Burt emphasizes the dedication of over 10,000 security and threat intelligence experts at Microsoft, all committed to enhancing the safety and security of their customers. Tom shares, “The Microsoft Threat Analysis Center, which is one of my teams, works to investigate, understand, and report on foreign influence operations and the way in which other nation-states surreptitiously seek to distribute their propaganda messages around the world. And that team also adds geopolitical analysis to the cyber-threat intelligence that Microsoft threat intelligence teams gather in our technical hunting for nation-state actors. And then we write reports regularly on that activity to inform the public.”

Increases in nation sponsored cyber-threats

The Microsoft Digital Defense Report highlights observed state-sponsored cyber-threat activity against organizations in more than 120 countries and territories, with 53% of all of the threat notifications being sent by Microsoft to government and critical infrastructure organizations.

Reflecting on the causes for this, Burt observed “nation-states can conduct that activity without any constraint or any deterrence. There simply is no internationally agreed set of norms of conduct, with enforcement of some kind, to constrain the activity of nation-states who engage in these attacks. And therefore, since they’re effective and useful, we’ve seen more and more nation-states stepping into this space, conducting more attacks, and doing so in a more sophisticated way. And I think it’s also a product of the increasing tension in geopolitical climate in general. And we’re seeing that across the major actors that we track.”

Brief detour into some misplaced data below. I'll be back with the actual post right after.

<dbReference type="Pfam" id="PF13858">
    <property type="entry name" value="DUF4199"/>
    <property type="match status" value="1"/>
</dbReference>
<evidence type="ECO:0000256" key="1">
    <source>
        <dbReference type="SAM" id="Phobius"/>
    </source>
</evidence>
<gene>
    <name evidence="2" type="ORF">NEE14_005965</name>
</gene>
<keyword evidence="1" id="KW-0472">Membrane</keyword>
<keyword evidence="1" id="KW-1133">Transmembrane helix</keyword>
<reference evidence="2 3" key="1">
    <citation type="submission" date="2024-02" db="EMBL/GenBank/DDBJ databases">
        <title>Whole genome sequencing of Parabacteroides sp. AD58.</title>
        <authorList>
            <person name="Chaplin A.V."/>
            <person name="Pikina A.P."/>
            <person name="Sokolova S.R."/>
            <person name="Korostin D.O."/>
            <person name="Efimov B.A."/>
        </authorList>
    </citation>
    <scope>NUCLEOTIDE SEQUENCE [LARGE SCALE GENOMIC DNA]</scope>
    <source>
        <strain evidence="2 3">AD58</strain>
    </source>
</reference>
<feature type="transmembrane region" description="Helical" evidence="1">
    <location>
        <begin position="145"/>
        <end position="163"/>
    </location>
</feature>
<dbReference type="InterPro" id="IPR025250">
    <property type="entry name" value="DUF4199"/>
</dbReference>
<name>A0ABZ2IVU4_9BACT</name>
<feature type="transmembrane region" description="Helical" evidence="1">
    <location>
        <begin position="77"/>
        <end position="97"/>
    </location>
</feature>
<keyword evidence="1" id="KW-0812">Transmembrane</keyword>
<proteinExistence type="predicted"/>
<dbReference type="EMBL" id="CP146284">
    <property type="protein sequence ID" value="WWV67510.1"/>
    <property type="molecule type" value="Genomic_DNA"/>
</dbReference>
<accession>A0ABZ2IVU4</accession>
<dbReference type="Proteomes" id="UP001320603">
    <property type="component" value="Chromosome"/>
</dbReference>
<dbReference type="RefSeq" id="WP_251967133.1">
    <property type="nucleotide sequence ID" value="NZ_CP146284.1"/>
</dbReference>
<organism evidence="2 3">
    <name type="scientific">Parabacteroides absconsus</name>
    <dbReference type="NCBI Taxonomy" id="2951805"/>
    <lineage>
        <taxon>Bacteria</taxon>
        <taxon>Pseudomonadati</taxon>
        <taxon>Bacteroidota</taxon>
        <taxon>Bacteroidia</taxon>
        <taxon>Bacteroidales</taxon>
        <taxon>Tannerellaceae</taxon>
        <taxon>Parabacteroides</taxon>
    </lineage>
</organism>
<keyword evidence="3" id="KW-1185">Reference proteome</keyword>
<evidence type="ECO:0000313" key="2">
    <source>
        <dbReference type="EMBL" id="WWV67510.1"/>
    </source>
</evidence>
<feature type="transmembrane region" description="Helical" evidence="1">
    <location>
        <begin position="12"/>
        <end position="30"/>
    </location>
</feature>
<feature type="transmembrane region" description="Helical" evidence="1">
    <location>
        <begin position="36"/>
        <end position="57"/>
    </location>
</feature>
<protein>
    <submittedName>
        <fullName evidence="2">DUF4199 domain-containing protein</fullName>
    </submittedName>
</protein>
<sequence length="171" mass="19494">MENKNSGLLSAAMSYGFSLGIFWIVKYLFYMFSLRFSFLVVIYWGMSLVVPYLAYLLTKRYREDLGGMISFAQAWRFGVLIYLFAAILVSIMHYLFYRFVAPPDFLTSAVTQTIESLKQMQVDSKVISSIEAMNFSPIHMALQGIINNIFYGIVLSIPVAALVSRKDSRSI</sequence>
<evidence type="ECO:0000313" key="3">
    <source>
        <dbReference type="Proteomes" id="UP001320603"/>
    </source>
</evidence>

Burt explained some of the Report’s findings, “The Microsoft Threat Intelligence Team tracks over 300 nation-state actor groups, but they still largely operate from one of four countries: Russia, China, Iran, and North Korea. And each of those countries has its own unique set of reasons why they’ve been really active over the last year.

Russia obviously is continuing its hybrid war against Ukraine, and they continue to use both espionage gathering and destructive cyber-weapons as part of the arsenal of weapons they’re bringing to bear in that ongoing war. And we’re seeing them increasing their focus in espionage gathering outside of Ukraine, targeting government organizations and private sector organizations that are in one way or another supporting the Defense of Ukraine against the war.”